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Viagra – The Little Blue Pill Could Reshape Bone Marrow Transplants
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Viagra – The Little Blue Pill Could Reshape Bone Marrow Transplants

Viagra – The Little Blue Pill Could Reshape Bone Marrow Transplants
News

Viagra – The Little Blue Pill Could Reshape Bone Marrow Transplants

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A study published today in the journal Stem Cell Reports suggests that a combination of two clinically approved drugs – Viagra and Plerixafor – efficiently and rapidly mobilizes blood stem cells from the bone marrow into the bloodstream in a mouse model.1

Hematopoietic stem cell transplantation

Each year, over 25,000 hematopoietic stem cell transplantations (HSCTs) are performed as a curative treatment for conditions such as lymphoma, leukemia, hemoglobinopathies, myelodysplastic and myeloproliferative syndromes.2 HSCs are characterized by their ability to self-renew and differentiate into all mature blood lineages. Their transplantation to treat the aforementioned syndromes involves replacing abnormal blood-forming stem cells with healthy cells.

As HSCs reside in the bone marrow, collecting them for transplants traditionally involved drilling into the hip bone and using a needle to extract cells directly. In modern medicine, it is now more common to obtain the cells from whole blood, using drugs to coax the stem cells to migrate from the bone marrow into the bloodstream.

The current regimen used to encourage stem cell mobilization is multi-day injections of the pharmacological agent granulocyte-colony stimulating factor, or
G-CSF, prior to stem cell collection. Whilst this approach has proven effective in most cases, it is limited by adverse side effects such as fatigue, bone pain and nausea, and is expensive. Certain subpopulations of patients are also unable to tolerate this drug regimen, for example individuals who have undergone chemotherapy, elderly frail patients or individuals with sickle cell disease. Unfortunately, this means that bone marrow transplantation is not a viable option for them.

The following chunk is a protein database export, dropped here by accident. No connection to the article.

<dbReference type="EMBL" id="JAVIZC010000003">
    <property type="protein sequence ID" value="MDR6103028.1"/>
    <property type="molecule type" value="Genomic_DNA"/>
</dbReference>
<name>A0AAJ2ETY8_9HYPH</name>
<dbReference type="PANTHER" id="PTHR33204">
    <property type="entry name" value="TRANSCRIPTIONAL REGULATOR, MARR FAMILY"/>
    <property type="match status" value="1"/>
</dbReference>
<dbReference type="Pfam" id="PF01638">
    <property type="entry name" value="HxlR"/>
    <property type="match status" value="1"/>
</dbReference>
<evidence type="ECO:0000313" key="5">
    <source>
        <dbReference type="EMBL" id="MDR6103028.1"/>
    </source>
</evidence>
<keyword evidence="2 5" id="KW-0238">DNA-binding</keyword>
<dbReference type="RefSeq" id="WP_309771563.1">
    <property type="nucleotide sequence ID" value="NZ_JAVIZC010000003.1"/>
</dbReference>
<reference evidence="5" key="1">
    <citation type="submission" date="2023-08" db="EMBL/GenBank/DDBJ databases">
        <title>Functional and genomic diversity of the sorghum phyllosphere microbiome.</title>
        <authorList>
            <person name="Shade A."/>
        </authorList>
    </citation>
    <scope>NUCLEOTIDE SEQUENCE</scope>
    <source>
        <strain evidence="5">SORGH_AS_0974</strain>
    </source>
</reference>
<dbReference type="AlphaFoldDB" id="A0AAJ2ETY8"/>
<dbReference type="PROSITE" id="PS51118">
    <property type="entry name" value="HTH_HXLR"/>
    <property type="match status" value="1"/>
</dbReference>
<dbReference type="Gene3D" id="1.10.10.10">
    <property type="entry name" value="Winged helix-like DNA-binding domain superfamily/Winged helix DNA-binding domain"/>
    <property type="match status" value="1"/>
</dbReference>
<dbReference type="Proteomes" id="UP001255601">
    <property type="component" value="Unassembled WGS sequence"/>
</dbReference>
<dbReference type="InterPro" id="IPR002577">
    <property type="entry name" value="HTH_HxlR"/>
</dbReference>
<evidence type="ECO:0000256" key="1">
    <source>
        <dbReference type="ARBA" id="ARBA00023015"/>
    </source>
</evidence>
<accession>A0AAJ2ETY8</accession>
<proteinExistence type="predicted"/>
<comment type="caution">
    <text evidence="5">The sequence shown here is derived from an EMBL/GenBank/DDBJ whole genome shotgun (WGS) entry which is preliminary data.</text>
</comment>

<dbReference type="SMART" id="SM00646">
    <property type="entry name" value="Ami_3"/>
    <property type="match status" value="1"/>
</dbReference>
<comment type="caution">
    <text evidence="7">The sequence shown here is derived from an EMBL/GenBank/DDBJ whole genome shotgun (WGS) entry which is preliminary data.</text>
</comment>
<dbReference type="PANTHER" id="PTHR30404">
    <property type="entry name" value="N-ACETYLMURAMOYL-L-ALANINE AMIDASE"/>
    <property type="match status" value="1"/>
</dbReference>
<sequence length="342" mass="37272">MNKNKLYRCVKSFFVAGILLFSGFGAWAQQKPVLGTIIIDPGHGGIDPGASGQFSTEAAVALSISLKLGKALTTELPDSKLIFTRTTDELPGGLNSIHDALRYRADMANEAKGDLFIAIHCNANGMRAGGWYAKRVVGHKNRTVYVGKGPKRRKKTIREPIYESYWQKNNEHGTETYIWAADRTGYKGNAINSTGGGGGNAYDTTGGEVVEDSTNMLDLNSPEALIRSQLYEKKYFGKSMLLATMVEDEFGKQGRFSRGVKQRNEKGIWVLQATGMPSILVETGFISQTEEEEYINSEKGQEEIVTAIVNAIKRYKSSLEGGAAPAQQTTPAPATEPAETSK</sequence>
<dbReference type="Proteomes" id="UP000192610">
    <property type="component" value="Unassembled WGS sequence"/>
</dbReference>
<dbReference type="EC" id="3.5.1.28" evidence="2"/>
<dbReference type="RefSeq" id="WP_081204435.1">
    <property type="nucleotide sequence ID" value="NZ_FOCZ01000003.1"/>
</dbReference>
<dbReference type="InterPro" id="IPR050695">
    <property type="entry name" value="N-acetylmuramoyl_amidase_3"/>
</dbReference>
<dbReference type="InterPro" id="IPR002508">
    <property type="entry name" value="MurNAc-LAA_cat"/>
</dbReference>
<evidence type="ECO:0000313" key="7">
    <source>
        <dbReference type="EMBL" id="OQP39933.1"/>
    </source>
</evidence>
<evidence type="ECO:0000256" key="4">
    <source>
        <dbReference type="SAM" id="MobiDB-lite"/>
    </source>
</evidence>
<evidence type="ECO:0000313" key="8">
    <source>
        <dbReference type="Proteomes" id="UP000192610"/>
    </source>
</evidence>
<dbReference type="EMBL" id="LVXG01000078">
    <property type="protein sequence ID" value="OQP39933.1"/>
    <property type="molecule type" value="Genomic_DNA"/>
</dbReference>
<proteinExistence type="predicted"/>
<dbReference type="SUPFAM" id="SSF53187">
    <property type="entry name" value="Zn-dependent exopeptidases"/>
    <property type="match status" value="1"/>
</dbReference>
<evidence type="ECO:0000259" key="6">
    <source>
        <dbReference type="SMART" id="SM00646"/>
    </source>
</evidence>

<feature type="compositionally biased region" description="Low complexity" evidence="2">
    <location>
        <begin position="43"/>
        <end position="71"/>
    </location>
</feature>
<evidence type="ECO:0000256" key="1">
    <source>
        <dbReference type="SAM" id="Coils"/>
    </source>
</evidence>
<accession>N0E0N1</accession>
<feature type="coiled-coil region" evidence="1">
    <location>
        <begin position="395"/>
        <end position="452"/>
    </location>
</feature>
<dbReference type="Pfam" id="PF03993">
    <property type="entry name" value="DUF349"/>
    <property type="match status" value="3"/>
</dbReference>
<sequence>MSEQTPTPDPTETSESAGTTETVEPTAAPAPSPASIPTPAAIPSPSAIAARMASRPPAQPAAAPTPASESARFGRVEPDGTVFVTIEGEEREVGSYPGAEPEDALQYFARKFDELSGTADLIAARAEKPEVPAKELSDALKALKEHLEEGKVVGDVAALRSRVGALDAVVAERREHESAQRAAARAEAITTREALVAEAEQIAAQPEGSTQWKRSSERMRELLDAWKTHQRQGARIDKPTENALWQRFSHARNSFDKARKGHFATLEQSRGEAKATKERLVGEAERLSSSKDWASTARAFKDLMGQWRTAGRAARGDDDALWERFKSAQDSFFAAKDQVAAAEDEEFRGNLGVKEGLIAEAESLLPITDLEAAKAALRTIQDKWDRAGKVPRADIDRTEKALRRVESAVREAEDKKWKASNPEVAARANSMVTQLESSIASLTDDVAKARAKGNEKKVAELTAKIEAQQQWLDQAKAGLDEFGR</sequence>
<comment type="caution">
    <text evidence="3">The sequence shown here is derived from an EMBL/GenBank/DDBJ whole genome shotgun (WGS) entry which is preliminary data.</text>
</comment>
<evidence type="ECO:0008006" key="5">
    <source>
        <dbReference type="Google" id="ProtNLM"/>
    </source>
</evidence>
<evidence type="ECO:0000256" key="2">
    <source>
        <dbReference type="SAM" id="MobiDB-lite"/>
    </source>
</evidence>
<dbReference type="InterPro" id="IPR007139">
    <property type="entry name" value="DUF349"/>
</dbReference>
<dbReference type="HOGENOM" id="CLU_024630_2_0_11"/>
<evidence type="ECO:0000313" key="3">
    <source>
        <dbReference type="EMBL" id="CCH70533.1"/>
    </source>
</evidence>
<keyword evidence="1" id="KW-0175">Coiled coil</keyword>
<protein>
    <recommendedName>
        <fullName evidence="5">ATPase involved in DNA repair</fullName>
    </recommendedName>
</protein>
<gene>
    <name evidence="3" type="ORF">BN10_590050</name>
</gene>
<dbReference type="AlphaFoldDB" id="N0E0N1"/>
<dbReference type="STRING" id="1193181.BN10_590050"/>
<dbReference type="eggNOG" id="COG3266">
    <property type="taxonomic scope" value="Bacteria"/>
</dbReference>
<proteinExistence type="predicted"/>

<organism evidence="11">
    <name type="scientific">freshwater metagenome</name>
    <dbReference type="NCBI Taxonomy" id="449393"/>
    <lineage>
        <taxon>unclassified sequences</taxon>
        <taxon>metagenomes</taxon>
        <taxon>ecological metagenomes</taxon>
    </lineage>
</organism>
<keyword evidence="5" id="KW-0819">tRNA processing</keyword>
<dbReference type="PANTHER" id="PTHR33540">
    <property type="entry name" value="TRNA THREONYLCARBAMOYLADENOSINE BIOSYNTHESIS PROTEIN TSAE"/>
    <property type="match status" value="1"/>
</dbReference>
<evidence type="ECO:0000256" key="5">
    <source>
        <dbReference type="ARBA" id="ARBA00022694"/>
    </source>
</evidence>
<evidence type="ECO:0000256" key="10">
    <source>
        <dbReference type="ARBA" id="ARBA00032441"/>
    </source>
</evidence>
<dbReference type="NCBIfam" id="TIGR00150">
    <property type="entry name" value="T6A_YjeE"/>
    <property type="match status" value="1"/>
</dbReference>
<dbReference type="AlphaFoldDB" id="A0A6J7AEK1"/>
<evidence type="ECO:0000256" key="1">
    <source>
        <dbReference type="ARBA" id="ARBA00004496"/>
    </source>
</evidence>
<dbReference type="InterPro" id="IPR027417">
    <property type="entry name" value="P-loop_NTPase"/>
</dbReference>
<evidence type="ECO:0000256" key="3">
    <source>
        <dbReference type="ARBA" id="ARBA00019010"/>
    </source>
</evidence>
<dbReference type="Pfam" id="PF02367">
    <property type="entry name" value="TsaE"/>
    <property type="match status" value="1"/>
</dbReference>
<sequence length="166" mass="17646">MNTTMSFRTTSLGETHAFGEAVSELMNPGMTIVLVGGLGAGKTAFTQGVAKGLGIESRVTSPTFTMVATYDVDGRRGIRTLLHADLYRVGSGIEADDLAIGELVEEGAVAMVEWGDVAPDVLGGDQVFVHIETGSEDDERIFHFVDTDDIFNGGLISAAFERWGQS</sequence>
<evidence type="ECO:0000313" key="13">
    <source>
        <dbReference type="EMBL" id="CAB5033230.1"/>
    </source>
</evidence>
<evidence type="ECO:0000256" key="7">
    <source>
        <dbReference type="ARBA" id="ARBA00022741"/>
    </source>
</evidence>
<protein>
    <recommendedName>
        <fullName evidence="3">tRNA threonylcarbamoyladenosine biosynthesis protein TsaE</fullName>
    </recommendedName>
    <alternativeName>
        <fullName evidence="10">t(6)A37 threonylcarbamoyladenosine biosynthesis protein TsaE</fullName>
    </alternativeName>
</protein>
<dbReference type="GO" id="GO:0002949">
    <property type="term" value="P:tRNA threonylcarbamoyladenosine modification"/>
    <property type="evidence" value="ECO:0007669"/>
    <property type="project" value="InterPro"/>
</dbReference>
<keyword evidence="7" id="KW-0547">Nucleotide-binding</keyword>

A second pharmacological agent,
Plerixafor (AMD3100), also used to mobilize HSCs. However, used as a single agent, it is limited in its efficacy, and is commonly adopted as a salvaging agent when the G-CSF regimen fails.

Scientists are therefore directing research efforts towards improving the harvesting protocols for HSCs. Professor
Camilla Forsberg, a stem cell biologist from the University of California Santa Cruz says, "Better harvesting protocols would significantly improve the success rate for current indications and open curative hematopoietic cell therapies to a wider spectrum of disorders."

Let's talk about Viagra

Viagra (sildenafil citrate) is a drug approved by the
U.S. Food and Drug Administration (FDA) for erectile dysfunction. A vasodilator, Viagra was first developed to treat patients with high blood pressure, heart disease, and associated vascular disorders. It exerts its effects by inhibiting the enzyme phosphodiesterase type 5 (PDE5), blocking the degradation of cyclic GMP in the smooth muscle cells lining blood vessels, causing vasodilation (in short, it widens your blood vessels).

In a new study published by the Forsberg lab in
Stem Cell Reports, researchers have explored whether Viagra might be a viable option for HSCT to help overcome the issue of stem cell mobility.

This work is based on previous experiments by the team in which they demonstrated that increasing vascular permeability encourages HSC mobilization from the bone marrow to the bloodstream.3,4

Applying Viagra and Plerixafor